Music Hall’s Renovation Uncovered Pieces of Cincinnati’s Lithographing Legacy

Destroyed by fire and buried for more than a century, fragments of Cincinnati’s lithographing past have been recovered.

In 1880, after some 40 years in business, Strobridge Lithographing Company moved to the corner of Canal (now Central Parkway) and Race in Over-the-Rhine, where SCPA stands today. They produced world-renowned lithographs: posters for circuses and theaters, Art Noveau drawings, advertisements. But on December 1, 1887, a fire destroyed the building and all of the stones used as printing negatives in the process. So they were chopped up and used as fill for the 1895 renovation of Music Hall. Appropriately, the stones were found and salvaged during the building’s most recent renovation.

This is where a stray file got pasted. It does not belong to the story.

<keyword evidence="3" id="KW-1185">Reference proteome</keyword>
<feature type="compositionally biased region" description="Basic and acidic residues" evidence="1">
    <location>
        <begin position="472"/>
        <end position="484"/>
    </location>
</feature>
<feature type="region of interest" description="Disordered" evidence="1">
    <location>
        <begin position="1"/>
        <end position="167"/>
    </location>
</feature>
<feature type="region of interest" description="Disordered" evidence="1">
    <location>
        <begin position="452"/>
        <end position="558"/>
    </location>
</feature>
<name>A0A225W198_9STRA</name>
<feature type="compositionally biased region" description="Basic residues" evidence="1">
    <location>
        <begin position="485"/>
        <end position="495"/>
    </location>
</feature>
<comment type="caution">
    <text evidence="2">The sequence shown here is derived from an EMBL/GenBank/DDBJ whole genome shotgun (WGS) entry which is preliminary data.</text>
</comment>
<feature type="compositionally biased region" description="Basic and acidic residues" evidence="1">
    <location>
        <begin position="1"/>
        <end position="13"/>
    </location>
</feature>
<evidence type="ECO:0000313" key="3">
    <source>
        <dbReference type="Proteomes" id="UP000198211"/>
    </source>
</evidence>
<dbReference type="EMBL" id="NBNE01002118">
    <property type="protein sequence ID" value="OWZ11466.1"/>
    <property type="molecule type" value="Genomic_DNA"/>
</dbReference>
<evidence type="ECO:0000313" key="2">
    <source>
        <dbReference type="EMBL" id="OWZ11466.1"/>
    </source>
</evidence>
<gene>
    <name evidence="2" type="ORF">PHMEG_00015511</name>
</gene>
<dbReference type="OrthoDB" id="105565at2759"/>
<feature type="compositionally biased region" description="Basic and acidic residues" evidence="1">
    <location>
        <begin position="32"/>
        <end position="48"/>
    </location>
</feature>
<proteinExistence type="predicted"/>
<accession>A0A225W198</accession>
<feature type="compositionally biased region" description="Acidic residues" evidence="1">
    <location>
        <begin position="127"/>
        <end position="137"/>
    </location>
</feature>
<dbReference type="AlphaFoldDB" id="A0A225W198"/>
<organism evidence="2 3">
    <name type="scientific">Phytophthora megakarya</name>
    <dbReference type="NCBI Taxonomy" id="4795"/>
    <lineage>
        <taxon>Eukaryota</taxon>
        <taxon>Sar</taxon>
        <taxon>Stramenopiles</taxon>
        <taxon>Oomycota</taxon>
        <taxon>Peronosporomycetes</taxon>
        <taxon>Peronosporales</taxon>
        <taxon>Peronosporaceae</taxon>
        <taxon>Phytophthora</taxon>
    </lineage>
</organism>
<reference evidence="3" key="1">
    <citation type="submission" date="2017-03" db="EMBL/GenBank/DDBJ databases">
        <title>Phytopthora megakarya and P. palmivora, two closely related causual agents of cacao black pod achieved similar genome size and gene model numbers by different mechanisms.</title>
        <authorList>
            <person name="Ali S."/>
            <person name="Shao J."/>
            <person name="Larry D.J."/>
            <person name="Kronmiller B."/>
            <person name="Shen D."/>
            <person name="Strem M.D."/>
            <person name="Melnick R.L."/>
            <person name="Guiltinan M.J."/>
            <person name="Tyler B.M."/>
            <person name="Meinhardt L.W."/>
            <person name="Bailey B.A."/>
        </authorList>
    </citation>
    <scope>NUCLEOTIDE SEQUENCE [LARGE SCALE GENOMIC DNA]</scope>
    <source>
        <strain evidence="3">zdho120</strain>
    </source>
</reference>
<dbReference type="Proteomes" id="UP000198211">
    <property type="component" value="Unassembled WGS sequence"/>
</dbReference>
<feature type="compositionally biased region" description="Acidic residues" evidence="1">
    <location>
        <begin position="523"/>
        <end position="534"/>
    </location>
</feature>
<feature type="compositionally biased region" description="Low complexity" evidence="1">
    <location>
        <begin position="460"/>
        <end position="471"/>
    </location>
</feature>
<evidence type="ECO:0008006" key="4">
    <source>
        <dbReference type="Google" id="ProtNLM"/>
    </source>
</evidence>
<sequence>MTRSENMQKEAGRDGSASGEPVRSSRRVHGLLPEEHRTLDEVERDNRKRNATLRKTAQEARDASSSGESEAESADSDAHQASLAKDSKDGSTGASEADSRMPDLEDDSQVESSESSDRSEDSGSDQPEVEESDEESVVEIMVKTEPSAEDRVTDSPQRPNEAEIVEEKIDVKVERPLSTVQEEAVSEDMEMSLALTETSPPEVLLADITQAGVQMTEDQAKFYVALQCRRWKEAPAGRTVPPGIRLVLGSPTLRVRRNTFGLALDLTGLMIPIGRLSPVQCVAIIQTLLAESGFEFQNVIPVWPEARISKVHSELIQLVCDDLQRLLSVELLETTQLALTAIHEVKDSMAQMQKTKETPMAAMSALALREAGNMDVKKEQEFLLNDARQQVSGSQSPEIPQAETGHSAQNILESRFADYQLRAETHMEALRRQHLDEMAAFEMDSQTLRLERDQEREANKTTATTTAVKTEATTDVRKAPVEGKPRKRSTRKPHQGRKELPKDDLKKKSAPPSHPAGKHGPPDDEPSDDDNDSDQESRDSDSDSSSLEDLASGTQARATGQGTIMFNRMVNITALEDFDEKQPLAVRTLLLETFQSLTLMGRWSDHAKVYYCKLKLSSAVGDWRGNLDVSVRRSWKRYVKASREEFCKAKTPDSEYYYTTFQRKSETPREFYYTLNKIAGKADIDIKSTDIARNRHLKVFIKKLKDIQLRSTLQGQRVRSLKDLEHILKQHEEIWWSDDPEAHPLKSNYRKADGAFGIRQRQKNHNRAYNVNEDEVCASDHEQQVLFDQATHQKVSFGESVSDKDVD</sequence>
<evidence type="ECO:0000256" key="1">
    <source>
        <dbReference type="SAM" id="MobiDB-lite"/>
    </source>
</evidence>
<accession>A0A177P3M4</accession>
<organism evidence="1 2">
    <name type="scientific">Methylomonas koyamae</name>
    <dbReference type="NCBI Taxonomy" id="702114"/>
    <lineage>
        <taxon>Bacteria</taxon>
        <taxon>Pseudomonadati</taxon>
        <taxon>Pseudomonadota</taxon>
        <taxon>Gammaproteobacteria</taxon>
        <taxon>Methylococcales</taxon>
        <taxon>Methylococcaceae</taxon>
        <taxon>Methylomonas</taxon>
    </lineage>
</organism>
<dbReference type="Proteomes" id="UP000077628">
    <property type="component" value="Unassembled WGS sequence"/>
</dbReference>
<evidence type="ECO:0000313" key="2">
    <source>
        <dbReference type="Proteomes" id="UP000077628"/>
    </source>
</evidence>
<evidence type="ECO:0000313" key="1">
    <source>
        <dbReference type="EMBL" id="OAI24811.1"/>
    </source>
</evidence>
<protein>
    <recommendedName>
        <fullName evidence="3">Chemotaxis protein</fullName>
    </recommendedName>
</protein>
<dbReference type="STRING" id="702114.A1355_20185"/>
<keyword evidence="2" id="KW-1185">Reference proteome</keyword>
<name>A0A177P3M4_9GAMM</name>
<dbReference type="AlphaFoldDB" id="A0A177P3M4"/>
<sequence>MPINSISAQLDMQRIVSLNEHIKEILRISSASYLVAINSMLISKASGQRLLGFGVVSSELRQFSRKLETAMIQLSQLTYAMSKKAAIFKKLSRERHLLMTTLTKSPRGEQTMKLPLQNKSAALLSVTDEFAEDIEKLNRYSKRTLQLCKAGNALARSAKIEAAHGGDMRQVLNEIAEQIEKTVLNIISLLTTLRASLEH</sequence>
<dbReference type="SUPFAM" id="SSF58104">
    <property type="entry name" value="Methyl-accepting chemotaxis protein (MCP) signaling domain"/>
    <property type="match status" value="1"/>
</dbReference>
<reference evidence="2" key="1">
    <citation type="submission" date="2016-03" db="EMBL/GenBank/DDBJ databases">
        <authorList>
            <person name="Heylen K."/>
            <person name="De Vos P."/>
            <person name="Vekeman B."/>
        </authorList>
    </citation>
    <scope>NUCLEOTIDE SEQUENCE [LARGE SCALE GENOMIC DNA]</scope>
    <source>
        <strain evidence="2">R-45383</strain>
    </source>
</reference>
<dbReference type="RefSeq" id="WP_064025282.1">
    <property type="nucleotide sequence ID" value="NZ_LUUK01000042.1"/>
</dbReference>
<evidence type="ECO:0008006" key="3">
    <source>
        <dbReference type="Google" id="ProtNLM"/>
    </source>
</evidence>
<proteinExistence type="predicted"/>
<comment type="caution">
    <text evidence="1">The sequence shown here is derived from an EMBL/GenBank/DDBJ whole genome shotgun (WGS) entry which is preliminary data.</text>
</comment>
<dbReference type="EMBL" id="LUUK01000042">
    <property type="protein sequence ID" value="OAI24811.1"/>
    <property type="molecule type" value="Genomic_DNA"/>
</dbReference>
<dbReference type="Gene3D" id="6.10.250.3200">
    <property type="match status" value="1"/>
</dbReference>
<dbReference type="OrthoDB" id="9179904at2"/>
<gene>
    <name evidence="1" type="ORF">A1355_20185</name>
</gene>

Photograph by Aaron M. Conway

“This was a Cincinnati-based company that went on to have world famous artists work for it,” says Morgan Wampler, an archeologist with Gray & Pape, the heritage management firm that handled archaeology work for the Music Hall renovations.“They opened up an office later on in New York and then in London. They went international. Strobridge was one of the prominent lithographing companies in the country at this point.”

“All they would have to do is load everything up and just ship it down the canal,” says Wampler. As for the Strobridge building? It was repaired immediately and reopened the following July.

Jumbo was the Fiona of his day. That is, a very famous, very large, very gray mammal. “Strobridge was famous for their Barnum & Bailey and Ringling Bros. Circus posters. That’s why that Jumbo the Elephant stone is so important,” says Wampler. “There are actually books about Jumbo’s life.”

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